Amgen picks its moment to strike for Chemocentryx
The $3.7bn price is cheaper than it would have been last year, but Tavneos must still fulfill its pipeline-in-a-product potential.
Some investors had been concerned that the launch of Tavneos, Chemocentryx’s vasculitis therapy, would prove a damp squib. Amgen, it seems, has no such worries, today buying the company for $3.7bn, more than twice the target's market value.
This is perhaps not as expensive as it looks. The $52 a share Amgen paid may be a 116% premium to Chemocentryx’s closing price yesterday, but the smaller group had been trading at this level just over a year ago.
Amgen investors will therefore hope the company has managed to bag a bargain, but much will depend on whether Tavneos can expand beyond ANCA-associated vasculitis, an autoimmune disease that causes inflammation of small blood vessels.
Notably, Chemocentryx has also been evaluating Tavneos in hidradenitis suppurativa, C3 glomerulopathy and lupus nephritis; however, results in the former two indications have been mixed at best. Indeed, it was somewhat surprising that the drug got the nod in October for ANCA-associated vasculitis, given a split adcom vote and concerns about liver toxicity.
Tavneos sold $5.4m in the US in the first quarter of 2022, surpassing consensus sellside expectations of $3.8m, although it is too soon to label the launch a success. The drug is also approved in the EU and Japan, but Amgen will only gain the US sales; Kissei Pharmaceutical has the Japanese rights and Otsuka the Canadian, with all other territories being mopped up by Vifor.
It will now be up to Amgen to make Tavneos a success in the world's biggest drug market and justify Chemocentryx's price.
The product's NPV, as calculated by Evaluate Pharma and based on current sellside consensus, stands at just under $2bn. SVB analysts, meanwhile, see sales potential of over $2bn by 2030.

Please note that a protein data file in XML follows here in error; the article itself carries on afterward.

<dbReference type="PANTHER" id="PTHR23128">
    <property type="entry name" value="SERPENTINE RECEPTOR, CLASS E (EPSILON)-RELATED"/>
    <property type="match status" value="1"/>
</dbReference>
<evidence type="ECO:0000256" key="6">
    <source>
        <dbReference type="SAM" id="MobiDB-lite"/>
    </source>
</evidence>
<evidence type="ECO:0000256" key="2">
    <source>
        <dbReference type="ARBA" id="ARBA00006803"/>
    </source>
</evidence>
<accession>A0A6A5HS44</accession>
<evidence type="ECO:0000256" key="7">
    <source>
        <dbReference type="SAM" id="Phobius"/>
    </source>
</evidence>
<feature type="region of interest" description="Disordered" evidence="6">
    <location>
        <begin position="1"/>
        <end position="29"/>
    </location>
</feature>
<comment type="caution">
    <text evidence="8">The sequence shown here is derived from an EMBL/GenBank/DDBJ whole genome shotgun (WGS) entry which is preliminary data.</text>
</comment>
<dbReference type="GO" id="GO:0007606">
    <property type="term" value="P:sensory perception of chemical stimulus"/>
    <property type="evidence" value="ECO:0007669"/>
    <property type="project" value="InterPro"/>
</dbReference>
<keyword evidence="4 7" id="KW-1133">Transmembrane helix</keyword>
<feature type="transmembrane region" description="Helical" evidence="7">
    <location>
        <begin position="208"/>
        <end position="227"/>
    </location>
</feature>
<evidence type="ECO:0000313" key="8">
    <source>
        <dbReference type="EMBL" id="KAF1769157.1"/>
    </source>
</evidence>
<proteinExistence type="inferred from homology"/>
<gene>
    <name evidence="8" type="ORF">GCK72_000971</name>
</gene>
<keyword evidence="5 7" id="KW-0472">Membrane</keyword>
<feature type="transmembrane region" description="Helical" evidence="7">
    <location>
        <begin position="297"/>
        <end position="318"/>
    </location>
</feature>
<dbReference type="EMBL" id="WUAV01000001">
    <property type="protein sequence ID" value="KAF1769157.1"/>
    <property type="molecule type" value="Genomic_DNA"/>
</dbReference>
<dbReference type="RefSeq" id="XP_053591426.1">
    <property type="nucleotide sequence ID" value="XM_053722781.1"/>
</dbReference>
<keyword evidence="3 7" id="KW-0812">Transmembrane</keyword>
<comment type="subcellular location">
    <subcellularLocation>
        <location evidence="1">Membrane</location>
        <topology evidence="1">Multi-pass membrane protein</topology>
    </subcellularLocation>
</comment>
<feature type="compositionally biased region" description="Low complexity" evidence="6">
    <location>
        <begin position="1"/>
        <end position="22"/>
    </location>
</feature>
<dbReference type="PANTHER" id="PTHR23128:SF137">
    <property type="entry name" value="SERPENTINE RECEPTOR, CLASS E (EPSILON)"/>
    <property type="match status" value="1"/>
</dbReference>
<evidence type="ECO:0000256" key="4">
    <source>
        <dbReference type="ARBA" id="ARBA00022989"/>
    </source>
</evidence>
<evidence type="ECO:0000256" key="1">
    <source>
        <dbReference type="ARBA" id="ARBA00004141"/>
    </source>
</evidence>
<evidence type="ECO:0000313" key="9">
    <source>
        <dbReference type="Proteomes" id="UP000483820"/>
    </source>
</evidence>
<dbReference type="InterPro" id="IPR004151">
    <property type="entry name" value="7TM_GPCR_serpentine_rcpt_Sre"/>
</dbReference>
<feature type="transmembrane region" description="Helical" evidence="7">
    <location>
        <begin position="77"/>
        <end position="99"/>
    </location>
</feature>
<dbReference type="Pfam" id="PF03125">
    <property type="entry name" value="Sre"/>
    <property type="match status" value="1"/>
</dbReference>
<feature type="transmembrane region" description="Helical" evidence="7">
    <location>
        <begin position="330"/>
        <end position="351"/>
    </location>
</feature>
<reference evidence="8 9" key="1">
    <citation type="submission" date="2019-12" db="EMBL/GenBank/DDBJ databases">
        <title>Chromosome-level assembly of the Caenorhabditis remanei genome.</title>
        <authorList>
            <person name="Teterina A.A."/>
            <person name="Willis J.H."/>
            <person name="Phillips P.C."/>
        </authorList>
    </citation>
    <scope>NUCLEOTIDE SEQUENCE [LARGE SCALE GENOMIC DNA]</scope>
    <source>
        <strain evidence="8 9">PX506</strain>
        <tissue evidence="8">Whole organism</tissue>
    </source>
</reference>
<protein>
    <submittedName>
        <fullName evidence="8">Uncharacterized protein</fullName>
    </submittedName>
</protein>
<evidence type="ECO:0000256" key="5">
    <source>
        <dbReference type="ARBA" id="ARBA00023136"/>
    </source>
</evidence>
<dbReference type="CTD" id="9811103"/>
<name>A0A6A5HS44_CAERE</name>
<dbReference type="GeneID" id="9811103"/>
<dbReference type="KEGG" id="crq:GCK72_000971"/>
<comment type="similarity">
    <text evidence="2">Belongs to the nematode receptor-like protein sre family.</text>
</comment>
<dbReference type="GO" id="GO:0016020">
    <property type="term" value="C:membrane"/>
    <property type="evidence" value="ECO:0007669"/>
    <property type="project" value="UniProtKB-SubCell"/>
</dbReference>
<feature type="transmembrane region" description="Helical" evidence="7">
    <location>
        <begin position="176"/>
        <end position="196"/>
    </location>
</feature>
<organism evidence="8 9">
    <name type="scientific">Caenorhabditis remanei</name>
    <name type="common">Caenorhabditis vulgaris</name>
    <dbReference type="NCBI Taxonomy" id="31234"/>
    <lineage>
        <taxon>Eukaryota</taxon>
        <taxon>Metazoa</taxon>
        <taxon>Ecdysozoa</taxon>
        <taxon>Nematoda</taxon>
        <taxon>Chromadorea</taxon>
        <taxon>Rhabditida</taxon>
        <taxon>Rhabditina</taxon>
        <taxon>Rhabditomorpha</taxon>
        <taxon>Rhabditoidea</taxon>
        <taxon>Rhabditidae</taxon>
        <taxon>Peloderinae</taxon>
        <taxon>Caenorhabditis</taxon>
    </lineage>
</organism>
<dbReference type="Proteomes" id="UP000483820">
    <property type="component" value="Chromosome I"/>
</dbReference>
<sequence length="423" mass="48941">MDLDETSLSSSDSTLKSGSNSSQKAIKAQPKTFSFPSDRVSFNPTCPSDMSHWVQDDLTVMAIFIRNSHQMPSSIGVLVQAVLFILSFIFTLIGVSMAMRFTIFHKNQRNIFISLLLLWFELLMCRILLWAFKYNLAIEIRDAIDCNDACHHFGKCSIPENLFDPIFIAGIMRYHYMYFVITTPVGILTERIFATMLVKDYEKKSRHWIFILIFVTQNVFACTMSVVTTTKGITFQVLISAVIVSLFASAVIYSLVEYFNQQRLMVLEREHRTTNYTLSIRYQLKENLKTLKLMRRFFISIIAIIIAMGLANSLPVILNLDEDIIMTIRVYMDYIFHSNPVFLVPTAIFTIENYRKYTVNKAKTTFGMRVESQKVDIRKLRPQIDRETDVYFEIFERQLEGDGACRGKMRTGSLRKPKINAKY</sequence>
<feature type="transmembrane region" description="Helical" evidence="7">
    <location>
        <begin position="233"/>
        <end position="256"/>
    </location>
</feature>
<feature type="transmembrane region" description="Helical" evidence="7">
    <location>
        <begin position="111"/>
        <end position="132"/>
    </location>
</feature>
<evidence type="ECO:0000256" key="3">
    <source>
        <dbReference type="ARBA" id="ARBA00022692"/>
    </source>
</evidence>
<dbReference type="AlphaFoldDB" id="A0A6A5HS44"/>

As for the rest of Chemocentryx's pipeline, CCX140, which had been in phase 2 for kidney disease, seems to have been quietly dropped as it does not appear in the company's latest update. There are also four other projects, including a PD-(L)1 inhibitor, listed.
|CCX140||CCR2||Ph2 in nephrotic syndrome and diabetic nephropathy; since abandoned?|
|CCX507||CCR9||Ph1 in ulcerative colitis|
|CCX559||PD-(L)1||Ph1 in unspecified cancer|
|CCX111||CCR6||Preclinical in TH17-driven disease|
|CCXTBD||CCR4||Preclinical in "other dermatological"|
|Source: company presentation.|
In any case, Tavneos is the main driver behind the deal. Chemocentryx previously said it would start two studies of avacopan in the second half of this year: a phase 3 in hidradenitis, despite the earlier miss, and a study in lupus nephritis, inspired by the renal function improvement seen in the phase 2 glomerulopathy trial.
In Tavneos, Amgen has got its hands on a much-needed growth driver. The group’s existing portfolio is facing a patent cliff, with several key products, including Enbrel and Otezla, due to lose exclusivity in 2025-30.
Tavneos’s US exclusivity could last until 2036 if patent extension is granted, according to SVB. Wringing the highest possible sales out of a drug has become an Amgen speciality, and the group will need all that expertise to justify today's outlay.